Frankly, it was painful. The fall had scraped me up, and the broken feeling in my back was growing, too. I could move all around, and stretch sideways, and breathe deeply and move my arms around without making it hurt any worse, but I could tell that the pain was gaining on me. I was able to enjoy the rest of the hike, but within the hour, I was already asking to stop, and I think that, yet again, the hike was curtailed because of me (even though I would have been fine with sitting it out and being picked up later when the others returned). Bill showed me a little about the deer tracks he found, and we saw four turtles (you know: or tortoises), and two orange lizards that I can not for the life of me remember what Cecil later told us they were called. It was nice, but again, the, you know, agony.
By the time I had huffed and puffed back up the damn slope road, and over the death tree, my body was really beginning to stiffen-up some, and I couldn’t get over the sensation, somehow bigger than the pain, that something was sorely amiss back there. Returning to the farm, I took a bunch of Bet’s Tylenol, and I started drinking all of Cecil’s beer. Also, I kept trying to get out and walk around stretching it, assuming that it would stiffen less if the muscles were tired. It worked pretty well. I mean, it still hurt, but not enough to keep me in bed or anything.
By the time we got back from eating that night, I was sure that half of my back was a jet black bruise, and was nonplussed to discover one little welt and two tiny scratches. After sleeping out in the Ison family smokehouse, the following morning it still was only scraped, and the teeny welt had gone away, even. Throughout the evening the pain had intensified somewhat, but handfuls of aspirin and a long hot shower worked a little medicine. By later in the day, I had become convinced that I had not actually broken a rib (yet, what was that snapping sound when I landed?), but that I was bruised through my lung to my soul; and still no black back. I didn’t know how bad the pain was going to get, though, and I was sure that I was having a better time of it at the farm that I would be having folded into the rental car, jostling down the freeway. We opted to deviate from our plan, and stay another night.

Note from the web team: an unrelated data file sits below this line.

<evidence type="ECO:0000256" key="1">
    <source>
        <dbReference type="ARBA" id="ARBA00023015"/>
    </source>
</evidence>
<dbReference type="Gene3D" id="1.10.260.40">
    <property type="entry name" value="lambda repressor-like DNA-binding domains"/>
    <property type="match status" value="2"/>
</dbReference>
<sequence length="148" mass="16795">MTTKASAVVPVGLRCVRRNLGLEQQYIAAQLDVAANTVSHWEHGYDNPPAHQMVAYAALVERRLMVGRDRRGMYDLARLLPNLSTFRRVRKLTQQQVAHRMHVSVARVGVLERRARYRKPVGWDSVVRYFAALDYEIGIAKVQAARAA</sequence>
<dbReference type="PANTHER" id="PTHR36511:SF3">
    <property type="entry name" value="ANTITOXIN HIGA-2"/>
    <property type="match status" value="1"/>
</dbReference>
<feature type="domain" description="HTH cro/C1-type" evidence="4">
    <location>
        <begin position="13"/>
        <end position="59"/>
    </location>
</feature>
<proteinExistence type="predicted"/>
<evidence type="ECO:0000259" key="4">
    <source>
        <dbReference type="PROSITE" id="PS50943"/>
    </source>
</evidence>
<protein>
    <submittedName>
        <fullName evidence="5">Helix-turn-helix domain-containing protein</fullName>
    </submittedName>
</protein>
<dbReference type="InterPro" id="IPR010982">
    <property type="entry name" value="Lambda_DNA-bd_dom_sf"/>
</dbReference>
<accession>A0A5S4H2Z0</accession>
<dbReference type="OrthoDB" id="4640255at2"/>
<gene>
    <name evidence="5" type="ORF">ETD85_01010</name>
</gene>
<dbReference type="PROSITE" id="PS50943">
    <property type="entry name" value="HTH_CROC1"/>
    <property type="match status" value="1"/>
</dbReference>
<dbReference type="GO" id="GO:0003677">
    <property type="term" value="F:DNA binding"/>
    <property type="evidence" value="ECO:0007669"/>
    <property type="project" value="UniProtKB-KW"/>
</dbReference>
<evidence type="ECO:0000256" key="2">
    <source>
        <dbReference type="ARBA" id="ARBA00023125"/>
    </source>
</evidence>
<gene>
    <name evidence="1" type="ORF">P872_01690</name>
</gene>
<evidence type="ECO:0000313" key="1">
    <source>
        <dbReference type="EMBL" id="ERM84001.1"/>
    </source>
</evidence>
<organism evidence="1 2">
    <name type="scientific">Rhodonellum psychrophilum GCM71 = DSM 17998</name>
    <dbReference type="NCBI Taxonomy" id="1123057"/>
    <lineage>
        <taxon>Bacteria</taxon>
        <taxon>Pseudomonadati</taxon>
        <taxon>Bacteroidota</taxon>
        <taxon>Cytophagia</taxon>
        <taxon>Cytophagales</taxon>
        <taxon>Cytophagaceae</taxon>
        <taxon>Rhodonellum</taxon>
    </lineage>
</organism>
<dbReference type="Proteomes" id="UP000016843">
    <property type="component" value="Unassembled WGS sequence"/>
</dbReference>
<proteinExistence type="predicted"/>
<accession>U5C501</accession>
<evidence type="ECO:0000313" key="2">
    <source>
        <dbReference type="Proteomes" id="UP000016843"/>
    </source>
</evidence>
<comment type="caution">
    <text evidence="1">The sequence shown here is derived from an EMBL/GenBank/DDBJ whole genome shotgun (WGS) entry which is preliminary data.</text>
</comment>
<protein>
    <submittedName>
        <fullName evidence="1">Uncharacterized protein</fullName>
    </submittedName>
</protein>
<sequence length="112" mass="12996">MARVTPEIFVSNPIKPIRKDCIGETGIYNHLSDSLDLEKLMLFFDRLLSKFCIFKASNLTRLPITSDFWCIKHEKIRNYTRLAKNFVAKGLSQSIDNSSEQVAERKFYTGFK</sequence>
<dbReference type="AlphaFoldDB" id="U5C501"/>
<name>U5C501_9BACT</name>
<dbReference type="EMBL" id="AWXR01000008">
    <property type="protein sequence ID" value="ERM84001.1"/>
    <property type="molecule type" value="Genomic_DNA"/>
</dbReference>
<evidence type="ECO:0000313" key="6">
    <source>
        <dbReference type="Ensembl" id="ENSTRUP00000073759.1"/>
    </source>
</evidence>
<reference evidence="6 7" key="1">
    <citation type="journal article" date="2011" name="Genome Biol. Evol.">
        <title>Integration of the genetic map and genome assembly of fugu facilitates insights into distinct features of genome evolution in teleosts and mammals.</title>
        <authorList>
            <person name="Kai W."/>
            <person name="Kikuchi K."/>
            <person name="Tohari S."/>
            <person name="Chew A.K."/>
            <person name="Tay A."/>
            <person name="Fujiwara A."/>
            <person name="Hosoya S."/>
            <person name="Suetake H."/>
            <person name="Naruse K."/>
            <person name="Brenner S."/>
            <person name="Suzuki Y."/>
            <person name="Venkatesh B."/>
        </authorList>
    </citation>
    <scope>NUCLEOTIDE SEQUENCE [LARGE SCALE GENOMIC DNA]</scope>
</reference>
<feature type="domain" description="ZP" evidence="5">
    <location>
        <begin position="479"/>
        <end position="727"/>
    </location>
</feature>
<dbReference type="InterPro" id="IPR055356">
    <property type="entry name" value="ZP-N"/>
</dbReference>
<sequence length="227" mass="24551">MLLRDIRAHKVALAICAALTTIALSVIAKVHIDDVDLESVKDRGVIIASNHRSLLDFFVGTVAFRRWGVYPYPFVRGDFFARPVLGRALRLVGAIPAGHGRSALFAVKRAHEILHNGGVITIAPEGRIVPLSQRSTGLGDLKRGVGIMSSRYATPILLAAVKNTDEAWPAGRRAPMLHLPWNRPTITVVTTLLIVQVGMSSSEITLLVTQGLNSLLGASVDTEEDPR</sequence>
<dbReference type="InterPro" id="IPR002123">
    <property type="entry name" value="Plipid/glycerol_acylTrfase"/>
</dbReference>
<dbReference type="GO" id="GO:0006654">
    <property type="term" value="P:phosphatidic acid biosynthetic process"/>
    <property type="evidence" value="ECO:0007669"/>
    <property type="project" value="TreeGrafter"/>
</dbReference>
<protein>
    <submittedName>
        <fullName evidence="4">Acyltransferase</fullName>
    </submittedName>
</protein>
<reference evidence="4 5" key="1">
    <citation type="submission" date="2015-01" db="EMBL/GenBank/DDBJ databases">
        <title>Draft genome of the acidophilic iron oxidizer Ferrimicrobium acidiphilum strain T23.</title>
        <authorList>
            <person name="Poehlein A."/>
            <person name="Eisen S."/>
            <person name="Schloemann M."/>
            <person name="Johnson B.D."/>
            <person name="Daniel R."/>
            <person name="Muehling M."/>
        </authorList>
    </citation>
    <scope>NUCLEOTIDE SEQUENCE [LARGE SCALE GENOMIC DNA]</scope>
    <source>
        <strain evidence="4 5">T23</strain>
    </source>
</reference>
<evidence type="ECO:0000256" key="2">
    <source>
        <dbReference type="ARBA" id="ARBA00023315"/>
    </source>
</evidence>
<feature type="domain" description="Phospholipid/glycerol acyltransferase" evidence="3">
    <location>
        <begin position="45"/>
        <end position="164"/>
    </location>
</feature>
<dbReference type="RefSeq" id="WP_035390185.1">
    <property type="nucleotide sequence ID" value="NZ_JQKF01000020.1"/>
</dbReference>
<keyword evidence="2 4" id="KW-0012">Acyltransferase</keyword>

By the time I headed to bed on Saturday, my beer and aspirin regimen was keeping the advancing stiffness at bay, and the pain had leveled off to where it continues to be. I was a little stunned to see it was snowing outside and when we checked the thermometer, Bill discovered that it had been stuck at 52 degrees: it fell sharply to the lower thirties when he tapped it. I was a little concerned because the smokehouse has no heat, so I slept in my leather jacket and boots. I promised myself that I wasn’t too proud to retreat inside if the cold played hell with my back, but it wasn’t so bad as all that. Next morning, when I woke up, I was happy and only a little stiff, the pain was still evened off, and it was still snowing like hell.
After breakfast, we decided it was time to head off. I figured that I was good to travel so we did. Leaving the farm always sucks, and it continued to snow on us as we made our way through the twisty mountain roads to the highway. My black back handled the riding pretty well, I was not all that uncomfortable because the only motion that seems to hurt, really, even now, is when I cough. Then I feel like I am going to faint from sheer excruciating pain. But, I think I should be able to stay out of the hospital.
At least until after I have gotten to Mexico.